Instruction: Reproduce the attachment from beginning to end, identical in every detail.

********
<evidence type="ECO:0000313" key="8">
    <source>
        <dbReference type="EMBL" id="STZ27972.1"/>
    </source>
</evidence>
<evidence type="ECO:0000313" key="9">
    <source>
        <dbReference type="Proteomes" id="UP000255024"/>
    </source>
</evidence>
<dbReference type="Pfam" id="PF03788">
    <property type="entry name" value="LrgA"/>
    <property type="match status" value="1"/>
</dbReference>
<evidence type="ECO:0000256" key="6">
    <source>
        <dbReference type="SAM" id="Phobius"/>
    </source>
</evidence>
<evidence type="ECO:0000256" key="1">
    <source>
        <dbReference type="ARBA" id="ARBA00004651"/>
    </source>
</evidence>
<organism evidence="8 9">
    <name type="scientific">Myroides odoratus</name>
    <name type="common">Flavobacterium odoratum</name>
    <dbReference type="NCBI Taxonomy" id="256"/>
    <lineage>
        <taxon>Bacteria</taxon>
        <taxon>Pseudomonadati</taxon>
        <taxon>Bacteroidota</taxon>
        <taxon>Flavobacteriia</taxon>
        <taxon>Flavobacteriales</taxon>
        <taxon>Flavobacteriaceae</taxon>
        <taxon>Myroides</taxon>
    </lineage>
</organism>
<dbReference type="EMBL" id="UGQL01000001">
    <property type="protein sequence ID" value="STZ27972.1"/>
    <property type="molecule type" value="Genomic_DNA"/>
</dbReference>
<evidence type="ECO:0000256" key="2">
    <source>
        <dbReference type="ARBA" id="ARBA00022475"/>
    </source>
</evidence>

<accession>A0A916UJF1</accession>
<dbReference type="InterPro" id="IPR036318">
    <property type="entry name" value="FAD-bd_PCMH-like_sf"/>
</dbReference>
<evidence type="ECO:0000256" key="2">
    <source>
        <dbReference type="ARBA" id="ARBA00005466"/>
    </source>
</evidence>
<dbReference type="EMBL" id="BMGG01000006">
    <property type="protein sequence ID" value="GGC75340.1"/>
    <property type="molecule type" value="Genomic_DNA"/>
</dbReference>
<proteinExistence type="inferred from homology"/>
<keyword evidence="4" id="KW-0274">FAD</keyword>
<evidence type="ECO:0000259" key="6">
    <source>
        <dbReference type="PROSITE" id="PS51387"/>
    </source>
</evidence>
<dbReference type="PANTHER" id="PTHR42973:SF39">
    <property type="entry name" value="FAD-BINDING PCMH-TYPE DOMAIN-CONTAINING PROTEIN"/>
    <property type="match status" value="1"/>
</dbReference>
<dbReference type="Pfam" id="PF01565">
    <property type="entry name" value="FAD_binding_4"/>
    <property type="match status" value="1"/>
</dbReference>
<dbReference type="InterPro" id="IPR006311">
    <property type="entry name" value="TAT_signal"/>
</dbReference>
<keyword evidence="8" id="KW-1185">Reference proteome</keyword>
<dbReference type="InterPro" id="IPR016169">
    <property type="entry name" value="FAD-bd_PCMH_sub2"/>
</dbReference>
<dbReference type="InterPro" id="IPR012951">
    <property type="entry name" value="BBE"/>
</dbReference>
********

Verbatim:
<evidence type="ECO:0000313" key="8">
    <source>
        <dbReference type="EMBL" id="STZ27972.1"/>
    </source>
</evidence>
<evidence type="ECO:0000313" key="9">
    <source>
        <dbReference type="Proteomes" id="UP000255024"/>
    </source>
</evidence>
<dbReference type="Pfam" id="PF03788">
    <property type="entry name" value="LrgA"/>
    <property type="match status" value="1"/>
</dbReference>
<evidence type="ECO:0000256" key="6">
    <source>
        <dbReference type="SAM" id="Phobius"/>
    </source>
</evidence>
<evidence type="ECO:0000256" key="1">
    <source>
        <dbReference type="ARBA" id="ARBA00004651"/>
    </source>
</evidence>
<organism evidence="8 9">
    <name type="scientific">Myroides odoratus</name>
    <name type="common">Flavobacterium odoratum</name>
    <dbReference type="NCBI Taxonomy" id="256"/>
    <lineage>
        <taxon>Bacteria</taxon>
        <taxon>Pseudomonadati</taxon>
        <taxon>Bacteroidota</taxon>
        <taxon>Flavobacteriia</taxon>
        <taxon>Flavobacteriales</taxon>
        <taxon>Flavobacteriaceae</taxon>
        <taxon>Myroides</taxon>
    </lineage>
</organism>
<dbReference type="EMBL" id="UGQL01000001">
    <property type="protein sequence ID" value="STZ27972.1"/>
    <property type="molecule type" value="Genomic_DNA"/>
</dbReference>
<evidence type="ECO:0000256" key="2">
    <source>
        <dbReference type="ARBA" id="ARBA00022475"/>
    </source>
</evidence>

<accession>A0A916UJF1</accession>
<dbReference type="InterPro" id="IPR036318">
    <property type="entry name" value="FAD-bd_PCMH-like_sf"/>
</dbReference>
<evidence type="ECO:0000256" key="2">
    <source>
        <dbReference type="ARBA" id="ARBA00005466"/>
    </source>
</evidence>
<dbReference type="EMBL" id="BMGG01000006">
    <property type="protein sequence ID" value="GGC75340.1"/>
    <property type="molecule type" value="Genomic_DNA"/>
</dbReference>
<proteinExistence type="inferred from homology"/>
<keyword evidence="4" id="KW-0274">FAD</keyword>
<evidence type="ECO:0000259" key="6">
    <source>
        <dbReference type="PROSITE" id="PS51387"/>
    </source>
</evidence>
<dbReference type="PANTHER" id="PTHR42973:SF39">
    <property type="entry name" value="FAD-BINDING PCMH-TYPE DOMAIN-CONTAINING PROTEIN"/>
    <property type="match status" value="1"/>
</dbReference>
<dbReference type="Pfam" id="PF01565">
    <property type="entry name" value="FAD_binding_4"/>
    <property type="match status" value="1"/>
</dbReference>
<dbReference type="InterPro" id="IPR006311">
    <property type="entry name" value="TAT_signal"/>
</dbReference>
<keyword evidence="8" id="KW-1185">Reference proteome</keyword>
<dbReference type="InterPro" id="IPR016169">
    <property type="entry name" value="FAD-bd_PCMH_sub2"/>
</dbReference>
<dbReference type="InterPro" id="IPR012951">
    <property type="entry name" value="BBE"/>
</dbReference>